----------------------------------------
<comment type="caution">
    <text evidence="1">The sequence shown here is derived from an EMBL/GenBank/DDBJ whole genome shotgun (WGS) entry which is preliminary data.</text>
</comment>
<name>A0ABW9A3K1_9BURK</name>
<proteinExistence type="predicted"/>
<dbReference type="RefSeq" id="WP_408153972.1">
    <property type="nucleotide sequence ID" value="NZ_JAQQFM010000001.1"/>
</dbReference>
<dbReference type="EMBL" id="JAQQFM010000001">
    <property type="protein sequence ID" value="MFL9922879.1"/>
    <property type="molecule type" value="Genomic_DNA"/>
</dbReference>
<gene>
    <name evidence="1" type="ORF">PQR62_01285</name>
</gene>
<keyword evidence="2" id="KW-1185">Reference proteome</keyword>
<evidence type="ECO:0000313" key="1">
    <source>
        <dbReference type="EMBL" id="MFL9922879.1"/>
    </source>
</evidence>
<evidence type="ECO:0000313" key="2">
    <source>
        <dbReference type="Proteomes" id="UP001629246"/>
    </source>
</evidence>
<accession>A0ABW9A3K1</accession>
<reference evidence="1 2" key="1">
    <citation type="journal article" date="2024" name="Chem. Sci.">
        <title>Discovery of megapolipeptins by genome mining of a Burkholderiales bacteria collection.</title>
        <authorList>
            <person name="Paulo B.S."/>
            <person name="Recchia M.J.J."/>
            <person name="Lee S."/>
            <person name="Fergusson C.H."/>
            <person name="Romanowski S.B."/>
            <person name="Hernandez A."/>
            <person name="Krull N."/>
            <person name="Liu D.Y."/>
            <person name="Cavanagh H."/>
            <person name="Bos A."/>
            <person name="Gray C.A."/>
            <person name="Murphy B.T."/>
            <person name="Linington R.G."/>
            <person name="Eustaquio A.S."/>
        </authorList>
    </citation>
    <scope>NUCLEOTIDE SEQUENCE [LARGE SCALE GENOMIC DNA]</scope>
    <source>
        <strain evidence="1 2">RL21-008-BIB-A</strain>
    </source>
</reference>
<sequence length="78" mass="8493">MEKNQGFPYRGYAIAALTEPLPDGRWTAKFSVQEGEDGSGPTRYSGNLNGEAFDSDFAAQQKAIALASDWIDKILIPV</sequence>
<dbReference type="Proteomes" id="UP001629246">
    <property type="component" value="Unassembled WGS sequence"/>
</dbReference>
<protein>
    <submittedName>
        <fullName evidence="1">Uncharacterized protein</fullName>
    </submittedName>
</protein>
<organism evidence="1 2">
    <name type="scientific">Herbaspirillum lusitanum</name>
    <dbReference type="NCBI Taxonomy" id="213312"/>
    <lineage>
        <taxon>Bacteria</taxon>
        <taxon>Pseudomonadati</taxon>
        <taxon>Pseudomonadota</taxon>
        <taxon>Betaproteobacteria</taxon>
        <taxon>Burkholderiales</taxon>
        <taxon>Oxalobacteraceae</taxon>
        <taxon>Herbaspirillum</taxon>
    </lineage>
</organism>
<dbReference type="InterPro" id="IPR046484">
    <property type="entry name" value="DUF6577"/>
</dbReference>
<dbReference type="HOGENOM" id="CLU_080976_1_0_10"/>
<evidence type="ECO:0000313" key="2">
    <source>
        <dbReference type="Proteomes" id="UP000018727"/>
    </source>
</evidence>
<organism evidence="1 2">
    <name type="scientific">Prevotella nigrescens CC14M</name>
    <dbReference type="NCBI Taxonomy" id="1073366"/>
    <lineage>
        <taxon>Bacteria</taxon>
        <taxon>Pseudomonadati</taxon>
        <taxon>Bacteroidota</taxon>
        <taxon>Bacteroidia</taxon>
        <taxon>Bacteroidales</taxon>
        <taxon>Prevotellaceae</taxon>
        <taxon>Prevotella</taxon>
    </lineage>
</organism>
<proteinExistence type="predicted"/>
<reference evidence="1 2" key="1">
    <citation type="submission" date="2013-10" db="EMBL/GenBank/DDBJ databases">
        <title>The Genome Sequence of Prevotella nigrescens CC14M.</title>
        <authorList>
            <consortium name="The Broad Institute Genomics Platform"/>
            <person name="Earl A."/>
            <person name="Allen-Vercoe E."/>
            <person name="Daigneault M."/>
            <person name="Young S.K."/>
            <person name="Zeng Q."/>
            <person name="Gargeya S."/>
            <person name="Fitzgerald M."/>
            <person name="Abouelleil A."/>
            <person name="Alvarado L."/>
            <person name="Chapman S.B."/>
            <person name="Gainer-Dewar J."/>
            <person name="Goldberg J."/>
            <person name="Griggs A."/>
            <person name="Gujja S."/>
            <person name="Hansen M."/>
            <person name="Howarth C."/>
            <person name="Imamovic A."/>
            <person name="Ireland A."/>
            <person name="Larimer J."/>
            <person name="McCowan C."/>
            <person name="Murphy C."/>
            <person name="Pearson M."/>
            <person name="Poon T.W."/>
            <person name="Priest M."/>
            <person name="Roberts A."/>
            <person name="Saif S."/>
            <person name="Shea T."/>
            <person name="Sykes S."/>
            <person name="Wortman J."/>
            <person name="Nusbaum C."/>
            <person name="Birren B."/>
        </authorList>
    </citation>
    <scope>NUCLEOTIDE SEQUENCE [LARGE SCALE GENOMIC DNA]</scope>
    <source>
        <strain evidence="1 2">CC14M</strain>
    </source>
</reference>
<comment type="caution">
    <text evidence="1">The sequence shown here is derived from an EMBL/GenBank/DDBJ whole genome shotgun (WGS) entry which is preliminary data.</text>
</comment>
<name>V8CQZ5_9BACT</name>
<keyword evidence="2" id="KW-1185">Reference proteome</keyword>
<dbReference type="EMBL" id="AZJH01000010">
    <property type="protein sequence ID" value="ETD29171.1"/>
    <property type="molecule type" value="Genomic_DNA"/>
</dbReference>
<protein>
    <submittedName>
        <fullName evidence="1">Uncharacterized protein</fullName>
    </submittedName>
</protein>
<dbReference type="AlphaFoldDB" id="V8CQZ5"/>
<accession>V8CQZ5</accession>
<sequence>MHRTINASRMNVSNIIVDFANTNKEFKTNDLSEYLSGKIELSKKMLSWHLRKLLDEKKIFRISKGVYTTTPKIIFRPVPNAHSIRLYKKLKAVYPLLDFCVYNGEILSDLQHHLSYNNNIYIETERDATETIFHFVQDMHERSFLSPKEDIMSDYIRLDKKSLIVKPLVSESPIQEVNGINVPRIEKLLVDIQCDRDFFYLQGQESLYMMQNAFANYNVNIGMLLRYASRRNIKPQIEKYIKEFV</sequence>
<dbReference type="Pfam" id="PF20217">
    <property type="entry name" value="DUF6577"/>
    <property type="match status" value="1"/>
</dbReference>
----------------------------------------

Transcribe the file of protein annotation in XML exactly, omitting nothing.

<comment type="caution">
    <text evidence="1">The sequence shown here is derived from an EMBL/GenBank/DDBJ whole genome shotgun (WGS) entry which is preliminary data.</text>
</comment>
<name>A0ABW9A3K1_9BURK</name>
<proteinExistence type="predicted"/>
<dbReference type="RefSeq" id="WP_408153972.1">
    <property type="nucleotide sequence ID" value="NZ_JAQQFM010000001.1"/>
</dbReference>
<dbReference type="EMBL" id="JAQQFM010000001">
    <property type="protein sequence ID" value="MFL9922879.1"/>
    <property type="molecule type" value="Genomic_DNA"/>
</dbReference>
<gene>
    <name evidence="1" type="ORF">PQR62_01285</name>
</gene>
<keyword evidence="2" id="KW-1185">Reference proteome</keyword>
<evidence type="ECO:0000313" key="1">
    <source>
        <dbReference type="EMBL" id="MFL9922879.1"/>
    </source>
</evidence>
<evidence type="ECO:0000313" key="2">
    <source>
        <dbReference type="Proteomes" id="UP001629246"/>
    </source>
</evidence>
<accession>A0ABW9A3K1</accession>
<reference evidence="1 2" key="1">
    <citation type="journal article" date="2024" name="Chem. Sci.">
        <title>Discovery of megapolipeptins by genome mining of a Burkholderiales bacteria collection.</title>
        <authorList>
            <person name="Paulo B.S."/>
            <person name="Recchia M.J.J."/>
            <person name="Lee S."/>
            <person name="Fergusson C.H."/>
            <person name="Romanowski S.B."/>
            <person name="Hernandez A."/>
            <person name="Krull N."/>
            <person name="Liu D.Y."/>
            <person name="Cavanagh H."/>
            <person name="Bos A."/>
            <person name="Gray C.A."/>
            <person name="Murphy B.T."/>
            <person name="Linington R.G."/>
            <person name="Eustaquio A.S."/>
        </authorList>
    </citation>
    <scope>NUCLEOTIDE SEQUENCE [LARGE SCALE GENOMIC DNA]</scope>
    <source>
        <strain evidence="1 2">RL21-008-BIB-A</strain>
    </source>
</reference>
<sequence length="78" mass="8493">MEKNQGFPYRGYAIAALTEPLPDGRWTAKFSVQEGEDGSGPTRYSGNLNGEAFDSDFAAQQKAIALASDWIDKILIPV</sequence>
<dbReference type="Proteomes" id="UP001629246">
    <property type="component" value="Unassembled WGS sequence"/>
</dbReference>
<protein>
    <submittedName>
        <fullName evidence="1">Uncharacterized protein</fullName>
    </submittedName>
</protein>
<organism evidence="1 2">
    <name type="scientific">Herbaspirillum lusitanum</name>
    <dbReference type="NCBI Taxonomy" id="213312"/>
    <lineage>
        <taxon>Bacteria</taxon>
        <taxon>Pseudomonadati</taxon>
        <taxon>Pseudomonadota</taxon>
        <taxon>Betaproteobacteria</taxon>
        <taxon>Burkholderiales</taxon>
        <taxon>Oxalobacteraceae</taxon>
        <taxon>Herbaspirillum</taxon>
    </lineage>
</organism>
<dbReference type="InterPro" id="IPR046484">
    <property type="entry name" value="DUF6577"/>
</dbReference>
<dbReference type="HOGENOM" id="CLU_080976_1_0_10"/>
<evidence type="ECO:0000313" key="2">
    <source>
        <dbReference type="Proteomes" id="UP000018727"/>
    </source>
</evidence>
<organism evidence="1 2">
    <name type="scientific">Prevotella nigrescens CC14M</name>
    <dbReference type="NCBI Taxonomy" id="1073366"/>
    <lineage>
        <taxon>Bacteria</taxon>
        <taxon>Pseudomonadati</taxon>
        <taxon>Bacteroidota</taxon>
        <taxon>Bacteroidia</taxon>
        <taxon>Bacteroidales</taxon>
        <taxon>Prevotellaceae</taxon>
        <taxon>Prevotella</taxon>
    </lineage>
</organism>
<proteinExistence type="predicted"/>
<reference evidence="1 2" key="1">
    <citation type="submission" date="2013-10" db="EMBL/GenBank/DDBJ databases">
        <title>The Genome Sequence of Prevotella nigrescens CC14M.</title>
        <authorList>
            <consortium name="The Broad Institute Genomics Platform"/>
            <person name="Earl A."/>
            <person name="Allen-Vercoe E."/>
            <person name="Daigneault M."/>
            <person name="Young S.K."/>
            <person name="Zeng Q."/>
            <person name="Gargeya S."/>
            <person name="Fitzgerald M."/>
            <person name="Abouelleil A."/>
            <person name="Alvarado L."/>
            <person name="Chapman S.B."/>
            <person name="Gainer-Dewar J."/>
            <person name="Goldberg J."/>
            <person name="Griggs A."/>
            <person name="Gujja S."/>
            <person name="Hansen M."/>
            <person name="Howarth C."/>
            <person name="Imamovic A."/>
            <person name="Ireland A."/>
            <person name="Larimer J."/>
            <person name="McCowan C."/>
            <person name="Murphy C."/>
            <person name="Pearson M."/>
            <person name="Poon T.W."/>
            <person name="Priest M."/>
            <person name="Roberts A."/>
            <person name="Saif S."/>
            <person name="Shea T."/>
            <person name="Sykes S."/>
            <person name="Wortman J."/>
            <person name="Nusbaum C."/>
            <person name="Birren B."/>
        </authorList>
    </citation>
    <scope>NUCLEOTIDE SEQUENCE [LARGE SCALE GENOMIC DNA]</scope>
    <source>
        <strain evidence="1 2">CC14M</strain>
    </source>
</reference>
<comment type="caution">
    <text evidence="1">The sequence shown here is derived from an EMBL/GenBank/DDBJ whole genome shotgun (WGS) entry which is preliminary data.</text>
</comment>
<name>V8CQZ5_9BACT</name>
<keyword evidence="2" id="KW-1185">Reference proteome</keyword>
<dbReference type="EMBL" id="AZJH01000010">
    <property type="protein sequence ID" value="ETD29171.1"/>
    <property type="molecule type" value="Genomic_DNA"/>
</dbReference>
<protein>
    <submittedName>
        <fullName evidence="1">Uncharacterized protein</fullName>
    </submittedName>
</protein>
<dbReference type="AlphaFoldDB" id="V8CQZ5"/>
<accession>V8CQZ5</accession>
<sequence>MHRTINASRMNVSNIIVDFANTNKEFKTNDLSEYLSGKIELSKKMLSWHLRKLLDEKKIFRISKGVYTTTPKIIFRPVPNAHSIRLYKKLKAVYPLLDFCVYNGEILSDLQHHLSYNNNIYIETERDATETIFHFVQDMHERSFLSPKEDIMSDYIRLDKKSLIVKPLVSESPIQEVNGINVPRIEKLLVDIQCDRDFFYLQGQESLYMMQNAFANYNVNIGMLLRYASRRNIKPQIEKYIKEFV</sequence>
<dbReference type="Pfam" id="PF20217">
    <property type="entry name" value="DUF6577"/>
    <property type="match status" value="1"/>
</dbReference>